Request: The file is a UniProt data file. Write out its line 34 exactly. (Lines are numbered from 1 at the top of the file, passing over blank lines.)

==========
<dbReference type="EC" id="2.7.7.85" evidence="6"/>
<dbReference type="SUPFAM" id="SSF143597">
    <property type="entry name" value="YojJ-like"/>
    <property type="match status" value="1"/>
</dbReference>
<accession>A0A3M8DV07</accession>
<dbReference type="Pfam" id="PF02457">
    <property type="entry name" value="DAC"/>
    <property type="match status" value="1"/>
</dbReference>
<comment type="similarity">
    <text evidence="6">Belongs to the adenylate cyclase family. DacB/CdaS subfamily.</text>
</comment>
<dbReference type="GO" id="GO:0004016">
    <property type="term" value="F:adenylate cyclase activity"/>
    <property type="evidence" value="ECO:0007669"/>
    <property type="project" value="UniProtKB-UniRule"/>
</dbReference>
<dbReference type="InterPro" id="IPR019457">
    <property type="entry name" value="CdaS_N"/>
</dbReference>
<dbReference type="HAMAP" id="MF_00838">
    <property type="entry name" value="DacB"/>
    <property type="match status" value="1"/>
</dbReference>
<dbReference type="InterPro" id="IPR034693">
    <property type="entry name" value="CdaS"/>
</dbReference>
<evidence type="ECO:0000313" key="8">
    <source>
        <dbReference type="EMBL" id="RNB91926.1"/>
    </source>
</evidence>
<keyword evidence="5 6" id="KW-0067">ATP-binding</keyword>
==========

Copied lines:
<keyword evidence="5 6" id="KW-0067">ATP-binding</keyword>